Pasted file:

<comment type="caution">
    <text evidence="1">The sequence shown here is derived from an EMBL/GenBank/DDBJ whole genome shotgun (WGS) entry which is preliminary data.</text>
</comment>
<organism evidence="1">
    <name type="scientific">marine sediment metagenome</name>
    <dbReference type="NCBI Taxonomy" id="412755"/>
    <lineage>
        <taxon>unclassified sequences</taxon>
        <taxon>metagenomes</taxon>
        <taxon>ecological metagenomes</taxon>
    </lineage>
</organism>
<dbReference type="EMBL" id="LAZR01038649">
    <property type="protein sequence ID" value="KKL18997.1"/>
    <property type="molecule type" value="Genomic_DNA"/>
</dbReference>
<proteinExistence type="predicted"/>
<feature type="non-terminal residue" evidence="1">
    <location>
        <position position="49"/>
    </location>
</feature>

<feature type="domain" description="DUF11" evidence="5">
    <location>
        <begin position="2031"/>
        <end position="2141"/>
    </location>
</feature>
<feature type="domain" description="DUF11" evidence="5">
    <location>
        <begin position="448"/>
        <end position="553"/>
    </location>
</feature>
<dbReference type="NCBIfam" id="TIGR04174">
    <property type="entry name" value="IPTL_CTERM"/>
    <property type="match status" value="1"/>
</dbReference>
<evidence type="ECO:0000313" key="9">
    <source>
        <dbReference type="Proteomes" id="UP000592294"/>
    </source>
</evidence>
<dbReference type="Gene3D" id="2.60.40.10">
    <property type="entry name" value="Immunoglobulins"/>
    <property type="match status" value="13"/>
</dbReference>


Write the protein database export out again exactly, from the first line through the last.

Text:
<comment type="caution">
    <text evidence="1">The sequence shown here is derived from an EMBL/GenBank/DDBJ whole genome shotgun (WGS) entry which is preliminary data.</text>
</comment>
<organism evidence="1">
    <name type="scientific">marine sediment metagenome</name>
    <dbReference type="NCBI Taxonomy" id="412755"/>
    <lineage>
        <taxon>unclassified sequences</taxon>
        <taxon>metagenomes</taxon>
        <taxon>ecological metagenomes</taxon>
    </lineage>
</organism>
<dbReference type="EMBL" id="LAZR01038649">
    <property type="protein sequence ID" value="KKL18997.1"/>
    <property type="molecule type" value="Genomic_DNA"/>
</dbReference>
<proteinExistence type="predicted"/>
<feature type="non-terminal residue" evidence="1">
    <location>
        <position position="49"/>
    </location>
</feature>

<feature type="domain" description="DUF11" evidence="5">
    <location>
        <begin position="2031"/>
        <end position="2141"/>
    </location>
</feature>
<feature type="domain" description="DUF11" evidence="5">
    <location>
        <begin position="448"/>
        <end position="553"/>
    </location>
</feature>
<dbReference type="NCBIfam" id="TIGR04174">
    <property type="entry name" value="IPTL_CTERM"/>
    <property type="match status" value="1"/>
</dbReference>
<evidence type="ECO:0000313" key="9">
    <source>
        <dbReference type="Proteomes" id="UP000592294"/>
    </source>
</evidence>
<dbReference type="Gene3D" id="2.60.40.10">
    <property type="entry name" value="Immunoglobulins"/>
    <property type="match status" value="13"/>
</dbReference>